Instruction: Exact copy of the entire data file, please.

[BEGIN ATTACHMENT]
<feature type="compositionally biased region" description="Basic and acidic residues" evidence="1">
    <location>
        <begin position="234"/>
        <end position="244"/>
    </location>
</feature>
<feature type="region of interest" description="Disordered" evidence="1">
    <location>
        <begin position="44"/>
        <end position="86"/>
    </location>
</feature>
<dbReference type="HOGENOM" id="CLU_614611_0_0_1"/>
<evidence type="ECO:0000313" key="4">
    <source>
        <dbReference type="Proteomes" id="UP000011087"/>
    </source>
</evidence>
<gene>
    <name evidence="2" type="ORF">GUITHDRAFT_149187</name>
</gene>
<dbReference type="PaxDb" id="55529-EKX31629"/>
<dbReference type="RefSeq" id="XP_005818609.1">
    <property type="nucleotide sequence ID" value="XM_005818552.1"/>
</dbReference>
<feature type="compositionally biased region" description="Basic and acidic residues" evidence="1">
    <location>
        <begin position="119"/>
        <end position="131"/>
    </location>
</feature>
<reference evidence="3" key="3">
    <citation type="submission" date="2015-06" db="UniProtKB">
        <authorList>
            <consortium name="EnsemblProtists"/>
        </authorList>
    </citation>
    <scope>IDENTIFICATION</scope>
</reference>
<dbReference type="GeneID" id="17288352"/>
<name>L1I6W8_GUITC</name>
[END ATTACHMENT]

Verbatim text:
<feature type="compositionally biased region" description="Basic and acidic residues" evidence="1">
    <location>
        <begin position="234"/>
        <end position="244"/>
    </location>
</feature>
<feature type="region of interest" description="Disordered" evidence="1">
    <location>
        <begin position="44"/>
        <end position="86"/>
    </location>
</feature>
<dbReference type="HOGENOM" id="CLU_614611_0_0_1"/>
<evidence type="ECO:0000313" key="4">
    <source>
        <dbReference type="Proteomes" id="UP000011087"/>
    </source>
</evidence>
<gene>
    <name evidence="2" type="ORF">GUITHDRAFT_149187</name>
</gene>
<dbReference type="PaxDb" id="55529-EKX31629"/>
<dbReference type="RefSeq" id="XP_005818609.1">
    <property type="nucleotide sequence ID" value="XM_005818552.1"/>
</dbReference>
<feature type="compositionally biased region" description="Basic and acidic residues" evidence="1">
    <location>
        <begin position="119"/>
        <end position="131"/>
    </location>
</feature>
<reference evidence="3" key="3">
    <citation type="submission" date="2015-06" db="UniProtKB">
        <authorList>
            <consortium name="EnsemblProtists"/>
        </authorList>
    </citation>
    <scope>IDENTIFICATION</scope>
</reference>
<dbReference type="GeneID" id="17288352"/>
<name>L1I6W8_GUITC</name>